Swiss judge orders searches in l'Oreal saga
* Judge says searches at request of French authorities
* Declines to confirm two law firms, private bank targeted
GENEVA, Sept 7 (Reuters) - Switzerland is cooperating in an investigation into the possible misuse of the financial assets of Europe's wealthiest woman, l'Oreal (OREP.PA) heiress Liliane Bettencourt, a magistrate said on Tuesday.
What began as a family feud between Bettencourt and her estranged daughter Francoise has exploded into a series of investigations concerning political donations, suspected tax evasion and money laundering that has shaken the French government. [ID:nLDE681195]
Judge Jean-Bernard Schmid told Reuters that he was acting at the request of French judicial authorities but the inquiry was not aimed at detecting tax evasion by Bettencourt.
"French authorities have requested searches and above all the seizing of documents, which is under way," Schmid said.
"They have to be examined to see what has been gathered and whether people will contest the judicial cooperation with France."
There had been no arrests, he added.
Schmid declined to confirm a report in the Lausanne daily Le Matin that three Geneva establishments were targeted in the raids -- two law firms and a private bank.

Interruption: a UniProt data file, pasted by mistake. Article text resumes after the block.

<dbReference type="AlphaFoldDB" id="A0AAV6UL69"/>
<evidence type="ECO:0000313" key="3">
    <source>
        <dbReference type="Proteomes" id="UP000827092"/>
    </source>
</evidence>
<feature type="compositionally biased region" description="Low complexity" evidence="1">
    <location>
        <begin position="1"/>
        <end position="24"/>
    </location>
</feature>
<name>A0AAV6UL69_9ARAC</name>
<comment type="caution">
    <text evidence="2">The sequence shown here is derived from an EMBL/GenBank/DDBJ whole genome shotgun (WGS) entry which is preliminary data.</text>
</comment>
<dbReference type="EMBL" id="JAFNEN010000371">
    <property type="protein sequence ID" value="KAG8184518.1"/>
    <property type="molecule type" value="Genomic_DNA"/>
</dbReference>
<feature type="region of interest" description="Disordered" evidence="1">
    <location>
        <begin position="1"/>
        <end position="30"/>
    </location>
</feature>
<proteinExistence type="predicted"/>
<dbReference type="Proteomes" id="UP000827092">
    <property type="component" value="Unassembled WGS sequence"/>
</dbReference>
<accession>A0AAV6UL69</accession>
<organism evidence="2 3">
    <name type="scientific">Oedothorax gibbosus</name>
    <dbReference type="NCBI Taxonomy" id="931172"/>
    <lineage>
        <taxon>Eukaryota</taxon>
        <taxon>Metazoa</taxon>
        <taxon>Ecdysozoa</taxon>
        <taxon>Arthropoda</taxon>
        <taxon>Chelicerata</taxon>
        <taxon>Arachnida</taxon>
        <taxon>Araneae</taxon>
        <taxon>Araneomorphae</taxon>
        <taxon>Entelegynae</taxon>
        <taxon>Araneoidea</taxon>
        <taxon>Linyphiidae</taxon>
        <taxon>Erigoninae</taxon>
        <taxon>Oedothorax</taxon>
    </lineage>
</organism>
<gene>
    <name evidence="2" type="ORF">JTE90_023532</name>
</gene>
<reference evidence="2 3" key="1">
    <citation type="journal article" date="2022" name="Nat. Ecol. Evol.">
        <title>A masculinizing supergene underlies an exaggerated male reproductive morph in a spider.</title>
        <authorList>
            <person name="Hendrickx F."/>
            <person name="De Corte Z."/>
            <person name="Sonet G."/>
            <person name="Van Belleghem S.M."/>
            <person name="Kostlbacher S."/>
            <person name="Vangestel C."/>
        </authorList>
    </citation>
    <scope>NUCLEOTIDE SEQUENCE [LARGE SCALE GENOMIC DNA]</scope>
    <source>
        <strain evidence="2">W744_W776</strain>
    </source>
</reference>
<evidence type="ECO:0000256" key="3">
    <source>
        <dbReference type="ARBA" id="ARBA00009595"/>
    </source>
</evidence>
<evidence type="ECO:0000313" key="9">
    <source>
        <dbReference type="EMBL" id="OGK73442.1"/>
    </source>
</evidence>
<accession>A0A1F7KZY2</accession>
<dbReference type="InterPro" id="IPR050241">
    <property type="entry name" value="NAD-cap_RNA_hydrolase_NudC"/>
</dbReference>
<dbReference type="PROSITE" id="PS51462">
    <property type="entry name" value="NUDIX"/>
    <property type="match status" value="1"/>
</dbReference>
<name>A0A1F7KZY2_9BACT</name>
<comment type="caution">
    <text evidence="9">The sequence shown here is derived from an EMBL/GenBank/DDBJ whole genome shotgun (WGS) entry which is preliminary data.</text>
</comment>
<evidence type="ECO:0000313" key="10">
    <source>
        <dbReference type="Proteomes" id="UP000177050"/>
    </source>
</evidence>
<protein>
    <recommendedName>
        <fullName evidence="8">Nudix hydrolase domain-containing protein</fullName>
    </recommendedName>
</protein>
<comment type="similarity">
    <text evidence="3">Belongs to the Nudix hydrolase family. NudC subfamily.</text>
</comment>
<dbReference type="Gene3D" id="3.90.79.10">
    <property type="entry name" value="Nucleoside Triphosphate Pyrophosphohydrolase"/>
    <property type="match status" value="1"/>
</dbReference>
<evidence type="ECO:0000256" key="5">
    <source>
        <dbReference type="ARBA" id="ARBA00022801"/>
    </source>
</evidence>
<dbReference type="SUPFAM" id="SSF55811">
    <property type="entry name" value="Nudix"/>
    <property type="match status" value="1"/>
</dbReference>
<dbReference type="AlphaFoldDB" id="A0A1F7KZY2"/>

"This type of seizure is usually carried out in banks, financial intermediaries and fiduciaries," he said.
"This is not fiscal, it is not a fiscal problem which the French authorities are investigating," Schmid said. "The aim is to see whether Madame Bettencourt was cheated or abused in the management of her assets, whether people took advantage of her."
"She would be more of a victim than an accused person in this operation," he added.
Bettencourt has acknowledged the existence of undeclared Swiss bank accounts and says she will repatriate the 78 mln euros ($100 mln) held in them and settle up with the French tax authorities.
French Labour Minister Eric Woerth, a close ally of President Nicolas Sarkozy, has admitted he intervened in favour of Bettencourt's wealth manager. His wife Florence worked for the manager, Patrice de Maistre.
(Reporting by Stephanie Nebehay; Editing by Laura MacInnis and Michael Roddy)